Veterans and Mental Health

Crockett Foundation Veterans Mental Health

First off, I am not a Clinical Psychologist, nor do I have any Medical training. But I am a Military Retiree with over 20 years of service. PTSD has become a common acronym these days when talking about veterans, especially those who have been in combat. But what about the mental health of veterans in general?

In some cases it is easy to see a veteran who suffers from PTSD. Severe cases can manifest themselves with an outward appearance that something is not quite right. Sometimes you can tell that a veteran suffers from PTSD when you have had a conversation with them. Some appear to be completely normal until an event happens that triggers something in their mind. And yes, sometimes it does take a Medical professional to make a determination. But I would add that no veteran hangs up their uniform at the end of their service, no matter how long, without being mentally changed from when they entered service.

As far as I know I don’t suffer from PTSD. I am not collecting any disability from the military, and my 20 plus years were all in the Coast Guard. Very few people who have not served in the Coast Guard would even think of PTSD or a change in the mental health when thinking of that service. But there are a few things to consider. I have been a part of a crew that had to drag a river for a missing body. We recovered that body and then as we pulled up to the shore, we had to see the family as they waited on their loved one to return. I have been on a crew that was called to respond to a Fishing Vessel that had found a body in their trawl net when they were bringing it in. When we showed up on scene and raised the net clear of the water, the body drained through the net. That person had been missing a few months. But his family had heard that he may have been found and they too were waiting at the dock when we returned.

I have been on hundreds of boardings when Illegal immigrants were trying to get to America. Over 300 people crammed onto a 40 foot boat with no facilities, and surviving under the Caribbean sun for 4 to 6 days. Trust me you cannot imagine the smells or the condition of these people when we arrived on scene. Or the time that one of the immigrant vessels capsized putting over 50 people in the water. To this day I am not certain that all were rescued. With that many people crammed together, no one knew for sure how many started the trip.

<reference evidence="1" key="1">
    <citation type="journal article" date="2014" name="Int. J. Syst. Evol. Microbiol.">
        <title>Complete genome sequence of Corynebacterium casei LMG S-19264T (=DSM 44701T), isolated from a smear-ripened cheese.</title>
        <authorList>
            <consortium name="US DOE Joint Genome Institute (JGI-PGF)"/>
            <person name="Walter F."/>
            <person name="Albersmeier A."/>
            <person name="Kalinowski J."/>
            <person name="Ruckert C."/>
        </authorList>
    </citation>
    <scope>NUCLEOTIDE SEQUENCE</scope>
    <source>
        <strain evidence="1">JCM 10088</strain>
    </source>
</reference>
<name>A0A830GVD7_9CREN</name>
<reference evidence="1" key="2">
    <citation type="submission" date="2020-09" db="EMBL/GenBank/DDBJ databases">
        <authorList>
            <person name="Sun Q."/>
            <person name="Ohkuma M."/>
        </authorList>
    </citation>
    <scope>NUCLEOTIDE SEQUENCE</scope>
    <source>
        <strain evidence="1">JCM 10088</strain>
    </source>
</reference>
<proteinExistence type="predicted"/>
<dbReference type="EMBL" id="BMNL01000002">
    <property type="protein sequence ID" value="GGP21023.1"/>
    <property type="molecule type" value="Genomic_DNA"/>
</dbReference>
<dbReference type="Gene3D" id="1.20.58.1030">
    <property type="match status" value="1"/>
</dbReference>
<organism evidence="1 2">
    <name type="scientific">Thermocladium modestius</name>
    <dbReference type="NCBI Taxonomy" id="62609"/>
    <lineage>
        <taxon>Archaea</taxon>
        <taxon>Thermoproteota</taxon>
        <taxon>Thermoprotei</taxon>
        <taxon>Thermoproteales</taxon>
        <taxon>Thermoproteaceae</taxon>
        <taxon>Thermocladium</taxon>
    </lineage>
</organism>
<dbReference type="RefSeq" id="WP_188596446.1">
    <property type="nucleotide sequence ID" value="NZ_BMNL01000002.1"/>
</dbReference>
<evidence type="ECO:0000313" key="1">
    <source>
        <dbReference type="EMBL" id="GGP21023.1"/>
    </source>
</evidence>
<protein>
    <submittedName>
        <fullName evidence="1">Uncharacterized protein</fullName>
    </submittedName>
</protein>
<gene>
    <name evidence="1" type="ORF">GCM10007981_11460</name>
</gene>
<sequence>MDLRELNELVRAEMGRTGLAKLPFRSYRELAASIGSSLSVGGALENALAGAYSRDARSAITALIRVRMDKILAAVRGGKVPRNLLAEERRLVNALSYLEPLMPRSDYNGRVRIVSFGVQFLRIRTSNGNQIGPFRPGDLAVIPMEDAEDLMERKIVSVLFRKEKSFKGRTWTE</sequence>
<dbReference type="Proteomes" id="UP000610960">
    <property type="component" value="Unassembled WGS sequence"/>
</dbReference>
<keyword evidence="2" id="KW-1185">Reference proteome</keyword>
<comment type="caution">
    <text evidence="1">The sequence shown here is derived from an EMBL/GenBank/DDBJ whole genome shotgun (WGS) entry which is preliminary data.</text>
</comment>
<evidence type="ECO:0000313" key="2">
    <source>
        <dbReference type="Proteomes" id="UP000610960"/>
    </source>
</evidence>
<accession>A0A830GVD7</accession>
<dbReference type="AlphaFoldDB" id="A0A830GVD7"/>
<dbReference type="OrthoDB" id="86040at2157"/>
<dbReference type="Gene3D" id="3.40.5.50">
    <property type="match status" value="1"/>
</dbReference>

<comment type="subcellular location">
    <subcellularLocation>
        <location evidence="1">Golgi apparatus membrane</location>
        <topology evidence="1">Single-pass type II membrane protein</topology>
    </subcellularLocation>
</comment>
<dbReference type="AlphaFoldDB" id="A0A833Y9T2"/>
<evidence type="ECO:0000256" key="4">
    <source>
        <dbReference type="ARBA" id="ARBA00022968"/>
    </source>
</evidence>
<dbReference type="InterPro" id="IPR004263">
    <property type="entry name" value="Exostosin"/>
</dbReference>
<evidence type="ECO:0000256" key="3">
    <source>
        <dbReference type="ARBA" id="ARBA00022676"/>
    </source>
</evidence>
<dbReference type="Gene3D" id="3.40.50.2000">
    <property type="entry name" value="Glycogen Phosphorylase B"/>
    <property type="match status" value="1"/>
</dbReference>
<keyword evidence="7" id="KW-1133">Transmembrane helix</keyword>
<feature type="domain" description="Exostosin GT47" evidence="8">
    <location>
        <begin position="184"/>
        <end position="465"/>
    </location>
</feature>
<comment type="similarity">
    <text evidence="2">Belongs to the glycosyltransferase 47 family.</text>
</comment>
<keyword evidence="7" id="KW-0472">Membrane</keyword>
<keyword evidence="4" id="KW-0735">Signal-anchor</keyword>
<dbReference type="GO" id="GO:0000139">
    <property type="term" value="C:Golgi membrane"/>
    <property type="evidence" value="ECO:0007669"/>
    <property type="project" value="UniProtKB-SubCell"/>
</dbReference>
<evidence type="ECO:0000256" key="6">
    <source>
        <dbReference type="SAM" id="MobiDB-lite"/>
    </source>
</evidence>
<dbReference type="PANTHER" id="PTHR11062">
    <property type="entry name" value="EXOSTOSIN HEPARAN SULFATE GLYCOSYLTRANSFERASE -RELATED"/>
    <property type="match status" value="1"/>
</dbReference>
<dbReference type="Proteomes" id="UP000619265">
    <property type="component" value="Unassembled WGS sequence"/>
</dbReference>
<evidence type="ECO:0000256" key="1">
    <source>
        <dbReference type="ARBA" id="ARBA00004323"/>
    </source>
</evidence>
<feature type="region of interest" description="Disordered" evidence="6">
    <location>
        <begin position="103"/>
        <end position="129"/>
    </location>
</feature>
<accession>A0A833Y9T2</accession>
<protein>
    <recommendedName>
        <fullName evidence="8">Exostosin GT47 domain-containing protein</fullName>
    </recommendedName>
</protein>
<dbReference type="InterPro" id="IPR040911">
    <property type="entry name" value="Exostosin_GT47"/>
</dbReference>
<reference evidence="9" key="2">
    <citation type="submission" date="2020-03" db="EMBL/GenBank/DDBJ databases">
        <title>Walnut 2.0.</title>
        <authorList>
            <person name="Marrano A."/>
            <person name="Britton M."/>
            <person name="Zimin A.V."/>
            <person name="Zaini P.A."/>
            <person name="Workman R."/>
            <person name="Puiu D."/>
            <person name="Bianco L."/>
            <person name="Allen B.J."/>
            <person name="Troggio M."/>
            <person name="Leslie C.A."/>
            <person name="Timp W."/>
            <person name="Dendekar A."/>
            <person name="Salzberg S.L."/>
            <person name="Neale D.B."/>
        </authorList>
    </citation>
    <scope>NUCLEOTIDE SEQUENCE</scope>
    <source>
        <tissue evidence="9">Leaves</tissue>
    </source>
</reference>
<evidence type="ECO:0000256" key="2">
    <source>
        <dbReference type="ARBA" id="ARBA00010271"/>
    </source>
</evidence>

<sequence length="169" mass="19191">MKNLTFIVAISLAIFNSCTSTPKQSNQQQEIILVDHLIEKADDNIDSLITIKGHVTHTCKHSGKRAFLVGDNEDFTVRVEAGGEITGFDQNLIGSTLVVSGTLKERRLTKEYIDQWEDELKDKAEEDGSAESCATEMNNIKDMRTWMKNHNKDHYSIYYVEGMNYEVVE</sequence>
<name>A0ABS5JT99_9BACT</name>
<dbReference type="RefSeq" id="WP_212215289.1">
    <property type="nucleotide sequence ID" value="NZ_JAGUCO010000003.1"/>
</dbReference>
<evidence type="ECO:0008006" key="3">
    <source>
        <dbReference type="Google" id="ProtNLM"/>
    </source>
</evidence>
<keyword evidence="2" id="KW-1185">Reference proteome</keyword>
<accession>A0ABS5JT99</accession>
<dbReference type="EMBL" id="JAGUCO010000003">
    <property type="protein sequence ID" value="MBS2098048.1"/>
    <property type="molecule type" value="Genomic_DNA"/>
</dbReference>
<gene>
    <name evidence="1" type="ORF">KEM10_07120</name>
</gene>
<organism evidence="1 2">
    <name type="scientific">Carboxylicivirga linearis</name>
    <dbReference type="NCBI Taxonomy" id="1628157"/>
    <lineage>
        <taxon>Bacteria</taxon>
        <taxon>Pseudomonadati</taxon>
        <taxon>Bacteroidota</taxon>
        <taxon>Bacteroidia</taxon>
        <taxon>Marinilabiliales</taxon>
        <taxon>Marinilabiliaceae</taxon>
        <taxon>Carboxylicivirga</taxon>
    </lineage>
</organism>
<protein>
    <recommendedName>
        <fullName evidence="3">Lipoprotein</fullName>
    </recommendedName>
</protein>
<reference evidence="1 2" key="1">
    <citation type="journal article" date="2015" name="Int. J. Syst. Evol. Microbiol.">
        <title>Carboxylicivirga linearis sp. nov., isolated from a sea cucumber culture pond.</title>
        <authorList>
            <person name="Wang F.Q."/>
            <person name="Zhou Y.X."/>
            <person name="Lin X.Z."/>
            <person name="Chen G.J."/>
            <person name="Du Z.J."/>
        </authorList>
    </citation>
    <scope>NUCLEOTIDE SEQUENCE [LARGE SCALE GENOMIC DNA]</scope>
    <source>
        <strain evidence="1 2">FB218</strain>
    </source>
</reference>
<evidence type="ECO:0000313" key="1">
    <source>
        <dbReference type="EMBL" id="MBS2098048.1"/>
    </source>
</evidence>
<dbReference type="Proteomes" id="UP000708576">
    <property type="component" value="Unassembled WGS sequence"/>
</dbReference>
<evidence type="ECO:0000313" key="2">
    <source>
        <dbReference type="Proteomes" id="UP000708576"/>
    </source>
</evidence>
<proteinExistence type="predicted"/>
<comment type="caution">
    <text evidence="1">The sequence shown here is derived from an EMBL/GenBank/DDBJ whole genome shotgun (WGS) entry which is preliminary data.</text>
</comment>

I have been concerned for the safety of our cutter and crew when we sailed through 25 -30 foot seas to rescue a crew from a freighter that had lost its steering and eventually sank. We took in 17 men and a cat on that case which lasted for 10 or 12 hours, all the while wondering if we would withstand the seas ourselves.

We serve alongside the other branches in the Middle East or Southwest Asia Theater. A member of the Tactical Law Enforcement community which I was a member of lost his life when a Suicide vessel blew themselves up as his crew was approaching to board. It is a very small community and we all knew each other. I was in Saudi Arabia the day that the Air Force barracks at Khobar Towers in Bahrain was blown up by a truck bomb. I was safely back in Bahrain, but had been there not long before the detonation.

I was a Gunner’s Mate on Active Duty stationed with a number of Navy GM’s who had served and sailed on the USS IOWA, and had transferred just before the tragedy when a gun mount exploded. I shared their loss and attended the service as President George H.W. Bush gave a eulogy at the Norfolk Navy Base.

Do I suffer from PTSD? I don’t believe I do, but am I mentally the same as before I enlisted? Not at all. I get mad quickly at times about things that people would consider trivial. But my anger passes quickly. I get mad at people who live free because of what I and millions of others in the last 239 years have sacrificed for them and they act like idiots. For example, stomping on the very flag I risked it all to serve. Or people who abuse our freedom by wanting everything for nothing after millions have given their very life in service to others. And other things that don’t bother as many people today.

So while not all veterans suffer from PTSD, I believe that we have all had the status of our mental health changed from wearing the uniform. Knowing how many lives I helped to save, or how many drugs I helped keep off of our streets, would I go through it all again? Without a doubt. Many do suffer from PTSD, many cases more severe than others. So I understand those who freak out when fireworks go off, etc. They have seen much more than I have while in combat. But it doesn’t take Combat action to change that mental prospective that many veterans have. So while many of us appear to be quite normal and perform well in society’s eyes, don’t take it for granted that we are just “normal” people, in your wildest dreams you could never come close to understanding what we have seen through our eyes while serving.

Guest blog by, Greg Smith

Leave a Reply

Your email address will not be published. Required fields are marked *